Are Dairy Companies Getting Their Just Desserts?
Desserts have an enduring appeal for generations of shoppers. Innovation has been constant and new twists on old classics are regularly appearing on the supermarket shelves. Each country has classic recipes but there are increasingly cosmopolitan fusions of flavours, textures and styles that are attracting the attention of dairy companies.
In regards to flavour, the most popular subcategories for yogurt desserts are summer fruits with 31% of all products launched. Alternative summer fruits such as wild blueberry and forest fruits are becoming a substitute to the traditional strawberry flavour of yesteryear. The second most common flavour is chocolate at 17%, closely followed by orchard fruits, milk and cream and vanilla. The most popular flavour within the ice cream sector is still the traditional vanilla in both supermarket and foodservice sales, hardly surprising as end users such as chefs and caterers know it to be the most versatile as it mixes well with other flavours and toppings. Vanilla flavoured ice cream is closely followed by strawberry and mint choc chip. However, different flavours are constantly being introduced to keep consumers looking, some of which are very exotic such as green tea, Stilton, and garlic.
The trend with dairy desserts that has seemed to rapidly increase in popularity over recent years is the cheese wedding cake, in replacement to the standard red velvet chocolate and vanilla recipes. This latest fashion in desserts is particularly appealing to those with a deep appreciation of Cheddar, Brie and Feta.
The most common and favoured textures within dairy desserts are, rich, creamy, smooth and velvety. Examples of these are Waitrose deliciously smooth low fat yoghurt and Activia intensely creamy velvety vanilla.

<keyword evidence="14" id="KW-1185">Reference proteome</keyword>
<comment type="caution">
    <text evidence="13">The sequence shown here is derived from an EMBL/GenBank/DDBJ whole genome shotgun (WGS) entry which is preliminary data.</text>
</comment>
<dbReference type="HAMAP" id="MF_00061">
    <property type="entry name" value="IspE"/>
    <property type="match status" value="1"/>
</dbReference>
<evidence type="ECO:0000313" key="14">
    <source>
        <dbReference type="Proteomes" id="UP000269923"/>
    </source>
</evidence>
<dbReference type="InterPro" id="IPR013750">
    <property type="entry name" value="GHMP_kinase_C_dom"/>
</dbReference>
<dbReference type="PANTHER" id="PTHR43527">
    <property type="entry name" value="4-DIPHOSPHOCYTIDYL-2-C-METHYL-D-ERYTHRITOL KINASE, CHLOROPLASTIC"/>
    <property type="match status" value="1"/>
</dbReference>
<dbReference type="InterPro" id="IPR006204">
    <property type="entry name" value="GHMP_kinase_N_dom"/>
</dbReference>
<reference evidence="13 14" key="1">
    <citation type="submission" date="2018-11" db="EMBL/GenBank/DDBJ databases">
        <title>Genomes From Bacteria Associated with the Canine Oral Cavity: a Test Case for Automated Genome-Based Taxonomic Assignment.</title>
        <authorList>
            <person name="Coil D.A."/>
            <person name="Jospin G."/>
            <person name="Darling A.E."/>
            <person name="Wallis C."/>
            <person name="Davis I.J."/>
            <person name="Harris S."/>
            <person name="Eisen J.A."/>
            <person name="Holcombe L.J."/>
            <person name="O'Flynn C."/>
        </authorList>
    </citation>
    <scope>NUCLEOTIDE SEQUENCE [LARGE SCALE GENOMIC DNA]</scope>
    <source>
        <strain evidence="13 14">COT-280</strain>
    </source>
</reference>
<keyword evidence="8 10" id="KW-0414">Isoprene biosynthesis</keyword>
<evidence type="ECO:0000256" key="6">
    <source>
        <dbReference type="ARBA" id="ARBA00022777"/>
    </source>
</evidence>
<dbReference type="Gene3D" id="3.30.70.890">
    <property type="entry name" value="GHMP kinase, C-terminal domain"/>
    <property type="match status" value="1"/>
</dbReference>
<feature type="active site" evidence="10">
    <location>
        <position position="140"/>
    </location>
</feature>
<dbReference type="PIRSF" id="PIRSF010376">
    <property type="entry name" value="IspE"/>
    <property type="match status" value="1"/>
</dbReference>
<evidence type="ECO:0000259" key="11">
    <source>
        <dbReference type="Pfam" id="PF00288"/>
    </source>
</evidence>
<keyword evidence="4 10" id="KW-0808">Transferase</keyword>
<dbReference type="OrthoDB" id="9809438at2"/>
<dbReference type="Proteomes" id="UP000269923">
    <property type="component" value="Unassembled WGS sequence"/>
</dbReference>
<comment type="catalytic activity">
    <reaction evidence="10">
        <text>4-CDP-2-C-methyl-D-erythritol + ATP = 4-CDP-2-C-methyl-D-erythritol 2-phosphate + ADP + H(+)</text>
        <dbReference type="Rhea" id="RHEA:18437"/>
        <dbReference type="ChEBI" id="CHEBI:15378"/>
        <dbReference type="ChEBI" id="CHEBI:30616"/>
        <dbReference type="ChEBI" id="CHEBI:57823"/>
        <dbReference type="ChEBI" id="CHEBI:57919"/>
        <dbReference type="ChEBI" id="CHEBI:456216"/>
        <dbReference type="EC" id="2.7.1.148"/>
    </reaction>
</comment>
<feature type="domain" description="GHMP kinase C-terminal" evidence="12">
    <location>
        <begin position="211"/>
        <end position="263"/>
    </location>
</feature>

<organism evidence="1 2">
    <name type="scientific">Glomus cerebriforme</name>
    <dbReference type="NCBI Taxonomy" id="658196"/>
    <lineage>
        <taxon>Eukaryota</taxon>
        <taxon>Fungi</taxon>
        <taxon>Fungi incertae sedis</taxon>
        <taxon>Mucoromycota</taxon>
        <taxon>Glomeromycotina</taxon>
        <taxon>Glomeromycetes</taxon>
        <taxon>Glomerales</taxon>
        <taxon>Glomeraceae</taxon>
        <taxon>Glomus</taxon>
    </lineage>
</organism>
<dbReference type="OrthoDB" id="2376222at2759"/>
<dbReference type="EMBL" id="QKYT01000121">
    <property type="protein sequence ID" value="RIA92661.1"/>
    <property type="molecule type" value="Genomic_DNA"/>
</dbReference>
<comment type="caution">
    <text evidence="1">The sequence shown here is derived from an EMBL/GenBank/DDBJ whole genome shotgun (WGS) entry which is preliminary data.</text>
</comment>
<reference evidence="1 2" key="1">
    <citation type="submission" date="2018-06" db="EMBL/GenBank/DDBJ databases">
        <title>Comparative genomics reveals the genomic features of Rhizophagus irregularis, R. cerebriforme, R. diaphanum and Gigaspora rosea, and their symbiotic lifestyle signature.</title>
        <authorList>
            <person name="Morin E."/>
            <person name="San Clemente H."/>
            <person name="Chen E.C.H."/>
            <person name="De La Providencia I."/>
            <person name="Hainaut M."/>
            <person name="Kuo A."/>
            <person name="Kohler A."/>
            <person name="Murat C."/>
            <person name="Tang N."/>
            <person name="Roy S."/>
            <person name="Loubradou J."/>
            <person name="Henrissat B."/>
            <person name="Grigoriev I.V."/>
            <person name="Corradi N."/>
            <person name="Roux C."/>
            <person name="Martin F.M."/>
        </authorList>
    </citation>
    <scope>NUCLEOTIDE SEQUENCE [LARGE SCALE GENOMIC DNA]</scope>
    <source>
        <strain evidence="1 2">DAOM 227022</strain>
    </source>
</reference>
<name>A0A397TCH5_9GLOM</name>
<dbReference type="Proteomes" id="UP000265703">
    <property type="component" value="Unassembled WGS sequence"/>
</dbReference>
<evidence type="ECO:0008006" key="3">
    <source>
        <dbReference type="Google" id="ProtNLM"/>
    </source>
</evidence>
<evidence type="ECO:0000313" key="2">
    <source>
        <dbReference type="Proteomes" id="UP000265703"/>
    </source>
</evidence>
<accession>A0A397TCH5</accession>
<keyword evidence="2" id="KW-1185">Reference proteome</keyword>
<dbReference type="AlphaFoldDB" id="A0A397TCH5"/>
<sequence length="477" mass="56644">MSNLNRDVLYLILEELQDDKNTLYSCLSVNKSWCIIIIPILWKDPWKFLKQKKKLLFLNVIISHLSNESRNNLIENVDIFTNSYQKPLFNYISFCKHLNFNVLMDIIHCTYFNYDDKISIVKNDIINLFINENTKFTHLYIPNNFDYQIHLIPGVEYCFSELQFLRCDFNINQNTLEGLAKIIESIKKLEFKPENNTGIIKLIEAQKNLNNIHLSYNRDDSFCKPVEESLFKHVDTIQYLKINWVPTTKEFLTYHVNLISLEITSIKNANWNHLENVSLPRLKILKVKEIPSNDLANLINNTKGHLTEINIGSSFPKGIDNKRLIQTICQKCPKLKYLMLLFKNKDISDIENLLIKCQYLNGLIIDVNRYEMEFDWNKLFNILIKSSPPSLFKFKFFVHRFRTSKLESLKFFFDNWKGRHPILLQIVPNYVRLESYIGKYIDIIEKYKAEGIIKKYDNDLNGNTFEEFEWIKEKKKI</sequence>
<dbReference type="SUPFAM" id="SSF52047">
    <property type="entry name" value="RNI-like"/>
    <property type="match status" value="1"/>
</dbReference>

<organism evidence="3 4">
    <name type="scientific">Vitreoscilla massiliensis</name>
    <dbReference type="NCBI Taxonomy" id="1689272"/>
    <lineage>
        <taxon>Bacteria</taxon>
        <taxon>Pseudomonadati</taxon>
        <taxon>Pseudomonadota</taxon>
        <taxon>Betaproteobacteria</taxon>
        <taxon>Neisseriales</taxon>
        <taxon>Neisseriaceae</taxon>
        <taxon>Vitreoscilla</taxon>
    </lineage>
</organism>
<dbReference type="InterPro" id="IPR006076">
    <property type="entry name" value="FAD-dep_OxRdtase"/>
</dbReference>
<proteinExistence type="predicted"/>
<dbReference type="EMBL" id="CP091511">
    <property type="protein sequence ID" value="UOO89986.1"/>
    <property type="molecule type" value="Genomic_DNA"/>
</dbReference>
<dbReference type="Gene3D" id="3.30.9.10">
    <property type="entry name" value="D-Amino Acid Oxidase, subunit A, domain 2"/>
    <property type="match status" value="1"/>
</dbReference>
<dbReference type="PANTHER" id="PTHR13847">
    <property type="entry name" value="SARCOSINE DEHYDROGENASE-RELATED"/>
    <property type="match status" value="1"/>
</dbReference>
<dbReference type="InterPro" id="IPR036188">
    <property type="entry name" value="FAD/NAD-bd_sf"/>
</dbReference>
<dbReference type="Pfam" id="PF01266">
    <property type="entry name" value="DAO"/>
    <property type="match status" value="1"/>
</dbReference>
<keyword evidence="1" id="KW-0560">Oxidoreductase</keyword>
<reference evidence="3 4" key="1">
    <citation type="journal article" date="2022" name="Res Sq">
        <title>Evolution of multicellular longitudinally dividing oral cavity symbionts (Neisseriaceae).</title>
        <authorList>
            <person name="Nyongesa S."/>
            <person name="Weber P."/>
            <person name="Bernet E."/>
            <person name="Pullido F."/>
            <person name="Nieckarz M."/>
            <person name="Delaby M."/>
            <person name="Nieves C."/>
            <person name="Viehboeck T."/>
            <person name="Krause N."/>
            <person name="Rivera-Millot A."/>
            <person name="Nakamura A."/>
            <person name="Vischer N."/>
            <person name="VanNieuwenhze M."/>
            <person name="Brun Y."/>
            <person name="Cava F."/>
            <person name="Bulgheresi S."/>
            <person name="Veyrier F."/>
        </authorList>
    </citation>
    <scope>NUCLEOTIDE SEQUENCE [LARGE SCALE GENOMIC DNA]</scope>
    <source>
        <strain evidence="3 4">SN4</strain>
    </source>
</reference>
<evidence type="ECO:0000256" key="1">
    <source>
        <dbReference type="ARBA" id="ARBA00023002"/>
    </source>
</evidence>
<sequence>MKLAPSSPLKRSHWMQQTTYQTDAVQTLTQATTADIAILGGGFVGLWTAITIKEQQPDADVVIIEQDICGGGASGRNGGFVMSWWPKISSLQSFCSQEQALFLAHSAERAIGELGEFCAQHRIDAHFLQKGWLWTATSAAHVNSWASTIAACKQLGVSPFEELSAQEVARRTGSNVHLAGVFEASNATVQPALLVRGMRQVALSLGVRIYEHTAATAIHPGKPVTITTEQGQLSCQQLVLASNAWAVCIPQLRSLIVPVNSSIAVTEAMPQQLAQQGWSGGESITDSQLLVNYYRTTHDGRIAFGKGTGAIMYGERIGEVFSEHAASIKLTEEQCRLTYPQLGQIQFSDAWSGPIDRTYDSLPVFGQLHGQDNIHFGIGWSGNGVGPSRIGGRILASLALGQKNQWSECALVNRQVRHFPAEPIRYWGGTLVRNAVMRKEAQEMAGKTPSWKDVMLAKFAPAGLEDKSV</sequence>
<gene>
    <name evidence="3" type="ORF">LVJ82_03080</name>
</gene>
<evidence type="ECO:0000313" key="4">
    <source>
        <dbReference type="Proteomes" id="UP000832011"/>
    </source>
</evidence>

In terms of marketing, many global brands use provenance of ingredients or intermediates to promote flavour, such as Morrison’s Canadian blueberry yoghurt’ and Budgens Madagascan Vanilla Yoghurt.
Another increasingly common trend across the globe in terms of marketing is co-branding. This involves partnering with a successful brand with the main aim being to increase product awareness and convert shoppers of the main brand into the licensed dessert. In particular, ice-cream manufacturers have more commonly used this technique, using ingredients from well-known sweetie and cookie brands. Some ice-cream brands have partnered with coffee and chocolate brands to produce an ‘extreme premium’ product – Cadbury, Walls (Unilever), Kraft and Hershey’s have all followed this route.
New product trends have shown that many mainstream chocolate brands have extended their product renege to desserts, for example; Nestle milky bar white chocolate dessert and Cadburys Wispa dessert.
Low-fat, gluten-free, organic and digestive health are the main health positionings moving new product development forward within the dairy dessert sector. Therefore, the main area for potential growth is for more healthy desserts that combine benefits of both indulgences and health – better for you and with a taste appeal is a winning formula. Even though the majority of ice cream sales are regular fat products; many ice-cream and yoghurt manufacturers are continuing to diversify their products in order to fit into various lifestyles, such as reduced fat, fat-free, low carb, no added sugar and lactose-free. With consumers becoming more aware of how much fat they are consuming, these healthier products with high taste appeal are becoming increasingly popular. In particular, novelty and single-serving products are also an important part of this trend as many consumers prefer the pre-packed portion when counting calories and fat, as they then know exactly what they are taking in.
In regards to packaging, 58% of all chilled desserts are plastic pot, 12% plastic cup and 11% have a cardboard sleeve. Another common trend within the dairy dessert sector is lidding film which reduces the need for outer packaging sleeves by delivering enhanced product appeal.